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IT may be the Year of the Rat, but for Hong Kong, it is also the Year of the Horse

Hong Kong has long had an association with horses, its racetracks at Sha Tin and Happy Valley being part and parcel of what makes this city tick, but co-hosting the Olympic and Paralympic Equestrian Events (the Events) has taken the relationship to a whole new level.

Given Hong Kong’s extensive experience in horse racing, its status in equine health and its world-renowned regulatory framework for equine diseases, Hong Kong is certainly well-placed to co-host the Events.

The Agriculture, Fisheries and Conservation Department (AFCD), as the veterinary authority for the import and export of animals in Hong Kong, has a major role in ensuring the smooth operation of the Events, making sure the horses are healthy and well cared for.

AFCD is responsible for animal quarantine, disease prevention and overall welfare of the horses. The department is also responsible for establishing requirements for the import of the competing equestrian horses to Hong Kong and for issuing health certificates to facilitate the export of these horses back to their own countries or other destination countries after the Events.

Under the strict arrangements, horses for the Events will be imported from various countries via quarantine stables located around several designated transportation hubs.

Imported horses will undergo a seven-day pre-export quarantine in overseas quarantine stables and 10 days of post-arrival isolation in Hong Kong. To ensure that exotic diseases are not introduced by the imported equestrian horses to Hong Kong’s equine population and to prevent the spread of infectious diseases among competing horses in the Events, all imported equestrian horses will be inspected and quarantined and should show no clinical signs of diseases, and undergo relevant tests and vaccinations before entering Hong Kong.

These imported equestrian horses must have health certificates issued by the veterinary authority of the exporting places. AFCD began processing applications for special permits for the importation of these equestrian horses early this year.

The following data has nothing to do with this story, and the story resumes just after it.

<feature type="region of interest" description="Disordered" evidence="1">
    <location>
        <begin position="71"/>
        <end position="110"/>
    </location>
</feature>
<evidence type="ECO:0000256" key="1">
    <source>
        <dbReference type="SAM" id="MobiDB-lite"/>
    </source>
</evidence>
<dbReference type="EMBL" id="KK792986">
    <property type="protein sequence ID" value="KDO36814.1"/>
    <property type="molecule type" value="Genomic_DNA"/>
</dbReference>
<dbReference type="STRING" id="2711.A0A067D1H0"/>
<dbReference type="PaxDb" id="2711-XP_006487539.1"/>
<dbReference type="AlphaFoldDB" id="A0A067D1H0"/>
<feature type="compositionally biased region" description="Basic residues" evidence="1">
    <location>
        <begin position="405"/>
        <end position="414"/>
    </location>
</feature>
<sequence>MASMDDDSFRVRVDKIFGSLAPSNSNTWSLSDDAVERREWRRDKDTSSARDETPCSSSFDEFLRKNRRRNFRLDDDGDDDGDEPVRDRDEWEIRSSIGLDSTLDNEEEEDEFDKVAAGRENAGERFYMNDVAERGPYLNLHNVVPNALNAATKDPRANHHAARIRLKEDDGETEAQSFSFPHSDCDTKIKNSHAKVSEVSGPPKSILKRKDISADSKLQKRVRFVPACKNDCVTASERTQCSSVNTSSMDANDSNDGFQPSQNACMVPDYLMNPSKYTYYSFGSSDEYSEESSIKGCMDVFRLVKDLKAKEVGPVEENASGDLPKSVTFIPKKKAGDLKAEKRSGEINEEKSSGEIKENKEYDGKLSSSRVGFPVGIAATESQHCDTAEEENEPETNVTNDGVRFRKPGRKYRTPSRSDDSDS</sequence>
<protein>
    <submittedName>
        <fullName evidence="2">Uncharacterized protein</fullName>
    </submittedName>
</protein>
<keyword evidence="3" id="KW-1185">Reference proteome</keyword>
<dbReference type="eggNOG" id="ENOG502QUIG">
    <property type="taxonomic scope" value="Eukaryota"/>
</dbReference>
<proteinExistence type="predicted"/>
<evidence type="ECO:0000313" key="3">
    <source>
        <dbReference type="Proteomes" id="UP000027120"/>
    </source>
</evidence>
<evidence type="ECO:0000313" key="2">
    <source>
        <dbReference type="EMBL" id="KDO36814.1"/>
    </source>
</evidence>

AFCD’s responsibility also extends to the inspection and quarantine for the import and export of the horse-feed and bedding material of plant origin; monitoring the conditions of the stabling and welfare of horses; and providing administrative support to the overseas veterinarians of individual equestrian teams that apply for approval from the Veterinary Surgeons Board of Hong Kong to practise at the Events.

AFCD has set up a Special Duties Division with a total of eight staff to handle the duties related to the Events and it started to work out the import arrangements in March 2006 for horses participating in the 2008 Equestrian Events.

Given the importance of the Events, the entire department has been involved in the preparations to make sure no stone has been left unturned, particularly in the all-important areas of quarantine and biosecurity. Preventing the occurrence of infectious disease among competing horses and the transmission of disease between Olympic/Paralympic horses and local horse population is of paramount importance.

To ensure the health of the horses, Team or Event Veterinarians will examine each horse and update its clinical record each day. Grooms will take the horses’ temperature twice daily and check each horse for ticks while grooming. All health problems will be promptly reported to quarantine officers of AFCD.

The quarantine stables are well designed and air-conditioned. The temperature of the stables is maintained at around 23 degrees Celsius to assist the horses’ recovery after exercise. Other cooling facilities such as misting tents will be provided for cooling horses during training and competition. An indoor training arena allows training to continue during rainy days and helps the horses adapt to Hong Kong’s hot and humid weather.